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Pub Talk: CFA Cup mysteries, Manchester United’s no-show and this weekend’s action

It’s hot hot hot outside the pub! You’re dynamic pair use the hot weather as an excuse to cool off with some nice beer. Quite a few topics covered this week, just dive right in and join the fray!

BCheng: Welcome back to the pub, Shanghai Ultra, in the weeks we’ve been away, there’s been so much going on. The closing of the transfer window, storms in Beijing which led to the cancelling of a “major” international match, a round or two of the CSL and the CFA Cup quarterfinals. Wow! Where do you want to begin?

Shanghai Ultra: Hello there, yes, indeed, quite a selection of topics since we last met, unfortunately real life kept us away from the pub when so much was going on. Let’s start with the Man U and Man City fiasco, what a disaster that was.

BC: It certainly was. I’m not going to assume that I know much about grass other than it should be green and the stuff at the Bird’s Nest certainly wasn’t. There are a lot of ways to go on this but the fact is, the Bird’s Nest is a total waste & matches shouldn’t be held there. The pitch has been an issue almost every time, though never this bad.

SU: Yes. It was all so avoidable. There was no need to play it at the Elephant’s Nest, in fact there is not much need for the Elephant’s Nest itself anymore. If they can’t even get it right for such a relatively big international football event, then what’s the point of it?

BC: The fact is, by my count only 9 matches have been played there in the 8 years since the Olympics. Interestingly 2 of those featured the Brazilian national team & zero of those featured the Chinese national side. There was no issue with the pitch at Gongti Tuesday night, in fact it was in great shape, unfortunately because of the CFA Cup, there was no way to move the match there. I think it’s all how its sold, the Bird’s Nest is seen as such a beautiful venue, the pride of China because of the 2008 Olympics, but Gongti isn’t a dump. It has history, something rare in Chinese venues as it was built in 1959 as one of the 10 major projects to celebrate the PRC’s 10th anniversary. It’s hosted the Asian Games and football during the Olympics, if marketed properly it is just as good. The difference is its pitch is arguably the best in the CSL.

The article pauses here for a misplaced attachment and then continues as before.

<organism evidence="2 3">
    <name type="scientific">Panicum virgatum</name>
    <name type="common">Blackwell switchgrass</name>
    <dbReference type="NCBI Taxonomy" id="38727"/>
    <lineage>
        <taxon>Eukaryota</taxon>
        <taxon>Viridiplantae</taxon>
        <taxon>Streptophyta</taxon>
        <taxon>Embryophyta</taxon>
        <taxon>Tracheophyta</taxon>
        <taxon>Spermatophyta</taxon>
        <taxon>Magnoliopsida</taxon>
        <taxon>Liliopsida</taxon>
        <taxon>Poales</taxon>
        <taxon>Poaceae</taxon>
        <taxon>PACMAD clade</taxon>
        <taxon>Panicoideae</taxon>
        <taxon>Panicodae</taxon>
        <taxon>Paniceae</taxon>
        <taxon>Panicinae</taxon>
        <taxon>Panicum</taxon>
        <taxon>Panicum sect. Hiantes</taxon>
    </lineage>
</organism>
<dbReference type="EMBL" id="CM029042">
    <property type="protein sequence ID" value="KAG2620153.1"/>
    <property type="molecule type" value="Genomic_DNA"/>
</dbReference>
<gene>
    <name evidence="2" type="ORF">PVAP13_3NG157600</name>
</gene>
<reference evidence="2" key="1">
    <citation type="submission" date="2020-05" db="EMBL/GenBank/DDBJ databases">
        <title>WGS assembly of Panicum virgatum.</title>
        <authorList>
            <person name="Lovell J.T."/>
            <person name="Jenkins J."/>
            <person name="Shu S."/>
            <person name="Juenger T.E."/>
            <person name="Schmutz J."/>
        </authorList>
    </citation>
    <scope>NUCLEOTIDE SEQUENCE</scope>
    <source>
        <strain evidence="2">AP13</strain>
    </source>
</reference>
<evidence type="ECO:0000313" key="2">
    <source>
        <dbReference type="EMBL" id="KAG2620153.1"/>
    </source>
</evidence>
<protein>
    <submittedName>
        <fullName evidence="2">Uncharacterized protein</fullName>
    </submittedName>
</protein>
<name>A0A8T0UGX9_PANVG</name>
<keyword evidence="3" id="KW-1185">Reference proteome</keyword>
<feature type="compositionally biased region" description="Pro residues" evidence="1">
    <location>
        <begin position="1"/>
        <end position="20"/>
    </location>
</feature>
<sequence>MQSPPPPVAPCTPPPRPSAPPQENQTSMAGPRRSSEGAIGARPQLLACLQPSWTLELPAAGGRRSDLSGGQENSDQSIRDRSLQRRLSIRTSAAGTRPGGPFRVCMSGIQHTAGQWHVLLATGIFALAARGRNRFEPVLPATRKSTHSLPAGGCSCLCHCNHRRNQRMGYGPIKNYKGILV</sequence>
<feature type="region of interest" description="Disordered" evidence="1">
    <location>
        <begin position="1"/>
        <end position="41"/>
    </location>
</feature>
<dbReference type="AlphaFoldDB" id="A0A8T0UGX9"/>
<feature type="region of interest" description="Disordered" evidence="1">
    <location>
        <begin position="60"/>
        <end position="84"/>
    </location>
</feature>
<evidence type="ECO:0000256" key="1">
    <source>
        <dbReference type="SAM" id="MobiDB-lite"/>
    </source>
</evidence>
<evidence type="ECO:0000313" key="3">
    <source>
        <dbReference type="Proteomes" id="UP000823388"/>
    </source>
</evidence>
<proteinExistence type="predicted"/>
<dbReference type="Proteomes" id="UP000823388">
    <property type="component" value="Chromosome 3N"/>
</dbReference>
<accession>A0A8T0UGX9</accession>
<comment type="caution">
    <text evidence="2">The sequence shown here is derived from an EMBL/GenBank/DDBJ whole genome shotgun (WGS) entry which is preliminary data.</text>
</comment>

SU: I think Gongti would be a far more appropriate venue for the match, after all it is a football stadium, perhaps the conversation to make it football-only was a little half-assed but I think the place has history and character. Unlike the Bird’s Nest which may look nice, but that’s it.

BC: My issue is that this is being used to take shots at football in China, when it is really an isolated incident down to a really shite organizer (which later proved how shite they were by identifying City as United on a billboard in Shenzhen).